I had a big mistake

I run this command on a centos 6.8 server:

chmod 0644 -R /* instead of chmod 0644 -R ./*

now directory listing on root directory / and all files failed when I run this command:

chmod 0775 -R /*

I get this error:

bash: /bin/chmod: Permission denied

how can I fix it without reinstall my centos?


Reinstalling the OS is by far the easiest and quickest way to fix this. Take an image backup first so you can recover anything that hadn't made it to your regular backup before the disaster happened.

The alternative is to boot from CentOS installation media or some other Linux live media, mount your CentOS system partitions on /mnt, and and then manually fix the permissions on every file and directory. Note that setting 775 globally is not enough to make your system usable again. There are files and directories that must have different permissions settings in order to work. This is long and tedious work, and you'll wish you had heeded the advice to reinstall.

  • If you've installed everything from RPM packages, you can use the output of rpm -qlva which will list the mode and ownership of every file shipped in every package currently installed which you can use to reset the mode of most of the files without reinstalling. – bodgit Aug 7 '16 at 19:54

If it's not possible to reinstall the running system for obsure reason.

There is a way to install the same OS version with the same packages on another machine, and extract the filesystem rights that could be nearly restored.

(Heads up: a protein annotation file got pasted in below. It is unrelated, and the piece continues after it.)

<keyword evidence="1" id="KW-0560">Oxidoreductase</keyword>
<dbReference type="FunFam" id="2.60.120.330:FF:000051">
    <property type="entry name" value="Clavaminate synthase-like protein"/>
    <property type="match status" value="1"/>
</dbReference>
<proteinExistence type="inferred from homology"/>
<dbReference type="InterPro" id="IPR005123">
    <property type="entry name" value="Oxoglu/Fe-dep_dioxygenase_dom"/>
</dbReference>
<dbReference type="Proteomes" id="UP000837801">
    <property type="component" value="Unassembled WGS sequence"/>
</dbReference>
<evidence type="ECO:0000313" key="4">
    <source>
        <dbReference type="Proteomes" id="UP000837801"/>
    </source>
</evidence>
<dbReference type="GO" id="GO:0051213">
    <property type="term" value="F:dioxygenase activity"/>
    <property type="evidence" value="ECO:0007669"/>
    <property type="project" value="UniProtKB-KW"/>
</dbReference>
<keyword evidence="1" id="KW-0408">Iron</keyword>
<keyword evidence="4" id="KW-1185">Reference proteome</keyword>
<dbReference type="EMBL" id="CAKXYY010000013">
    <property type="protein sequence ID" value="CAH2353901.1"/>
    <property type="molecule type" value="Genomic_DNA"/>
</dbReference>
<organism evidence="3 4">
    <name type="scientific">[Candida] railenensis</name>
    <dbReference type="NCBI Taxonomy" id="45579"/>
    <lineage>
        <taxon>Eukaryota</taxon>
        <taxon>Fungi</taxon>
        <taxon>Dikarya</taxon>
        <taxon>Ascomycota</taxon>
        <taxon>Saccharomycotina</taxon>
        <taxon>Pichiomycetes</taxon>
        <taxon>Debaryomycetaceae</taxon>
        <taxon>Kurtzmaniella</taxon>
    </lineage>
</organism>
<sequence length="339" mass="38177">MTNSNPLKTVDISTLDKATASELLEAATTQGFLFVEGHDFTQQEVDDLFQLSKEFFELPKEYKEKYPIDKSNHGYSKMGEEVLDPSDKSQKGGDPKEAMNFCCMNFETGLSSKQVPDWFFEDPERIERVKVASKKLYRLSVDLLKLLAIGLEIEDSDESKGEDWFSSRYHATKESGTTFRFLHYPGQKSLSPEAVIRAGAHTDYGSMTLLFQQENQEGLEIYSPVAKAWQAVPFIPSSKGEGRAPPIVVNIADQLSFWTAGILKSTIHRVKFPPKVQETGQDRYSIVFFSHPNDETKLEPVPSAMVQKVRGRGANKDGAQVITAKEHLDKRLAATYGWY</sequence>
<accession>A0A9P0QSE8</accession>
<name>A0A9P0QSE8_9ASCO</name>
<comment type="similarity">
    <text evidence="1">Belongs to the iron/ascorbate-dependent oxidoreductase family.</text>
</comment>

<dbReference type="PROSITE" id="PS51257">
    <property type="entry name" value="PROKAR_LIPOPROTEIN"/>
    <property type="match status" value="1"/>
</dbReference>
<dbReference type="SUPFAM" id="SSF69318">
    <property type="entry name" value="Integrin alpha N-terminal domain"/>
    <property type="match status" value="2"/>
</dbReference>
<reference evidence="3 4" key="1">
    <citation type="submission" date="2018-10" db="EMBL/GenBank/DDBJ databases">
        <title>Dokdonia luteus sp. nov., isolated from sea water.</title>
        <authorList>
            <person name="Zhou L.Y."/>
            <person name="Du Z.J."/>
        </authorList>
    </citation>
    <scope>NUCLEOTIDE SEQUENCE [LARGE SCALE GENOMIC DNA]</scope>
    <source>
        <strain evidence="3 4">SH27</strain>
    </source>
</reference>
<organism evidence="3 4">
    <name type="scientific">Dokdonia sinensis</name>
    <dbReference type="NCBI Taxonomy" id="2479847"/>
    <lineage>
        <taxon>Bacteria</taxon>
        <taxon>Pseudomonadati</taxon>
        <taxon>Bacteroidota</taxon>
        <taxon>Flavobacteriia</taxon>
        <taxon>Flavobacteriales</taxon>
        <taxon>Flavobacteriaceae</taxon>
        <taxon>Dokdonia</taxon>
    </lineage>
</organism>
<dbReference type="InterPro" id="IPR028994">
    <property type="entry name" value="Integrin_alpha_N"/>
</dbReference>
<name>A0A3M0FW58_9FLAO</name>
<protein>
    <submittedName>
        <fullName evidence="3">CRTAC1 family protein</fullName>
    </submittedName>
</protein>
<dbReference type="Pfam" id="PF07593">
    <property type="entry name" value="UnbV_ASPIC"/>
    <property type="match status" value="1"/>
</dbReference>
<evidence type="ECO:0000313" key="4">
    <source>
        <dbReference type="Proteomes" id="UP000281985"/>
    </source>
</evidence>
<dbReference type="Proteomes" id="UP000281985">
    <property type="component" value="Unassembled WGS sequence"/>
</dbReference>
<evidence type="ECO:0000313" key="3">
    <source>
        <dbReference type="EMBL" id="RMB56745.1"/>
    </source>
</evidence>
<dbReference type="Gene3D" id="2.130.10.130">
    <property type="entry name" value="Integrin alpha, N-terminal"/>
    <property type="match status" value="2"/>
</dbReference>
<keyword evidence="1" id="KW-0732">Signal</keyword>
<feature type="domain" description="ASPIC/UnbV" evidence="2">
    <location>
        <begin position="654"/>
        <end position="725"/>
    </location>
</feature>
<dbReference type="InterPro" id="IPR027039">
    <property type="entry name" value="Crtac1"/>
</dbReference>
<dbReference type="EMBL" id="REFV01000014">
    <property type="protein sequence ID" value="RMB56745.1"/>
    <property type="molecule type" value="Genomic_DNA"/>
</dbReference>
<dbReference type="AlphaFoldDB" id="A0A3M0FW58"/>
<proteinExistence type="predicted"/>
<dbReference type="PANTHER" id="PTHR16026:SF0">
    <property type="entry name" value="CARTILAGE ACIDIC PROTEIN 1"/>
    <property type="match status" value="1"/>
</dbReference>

sudo find / ! -path '/dev/*' ! -path '/proc/*' ! -path '/sys/*' ! -path '/tmp/*' -printf 'chmod -f %#m ' -print > fix_chmod.sh
  • This does though require that you can somehow get chmod working again . – user9517 Aug 8 '16 at 20:14
  • To get chmod working again, /usr/lib64/ld-linux-x86-64.so.2 /usr/bin/chmod +x /usr/bin/chmod should work, per serverfault.com/questions/189627/i-just-did-a-chmod-x-chmod (or substitute /usr/lib/ld-linux.so.2 for non x86_64 systems). – Stefan Lasiewski Aug 8 '16 at 21:16
  • 1
    @StefanLasiewski: He's removed execute permission from /usr/lib64/ld-linux-x86-64.so.2 as well – Ben Voigt Aug 8 '16 at 22:21
  • @BenVoigt Ah good point. – Stefan Lasiewski Aug 8 '16 at 23:22

Your Answer

By clicking “Post Your Answer”, you agree to our terms of service, privacy policy and cookie policy

Not the answer you're looking for? Browse other questions tagged or ask your own question.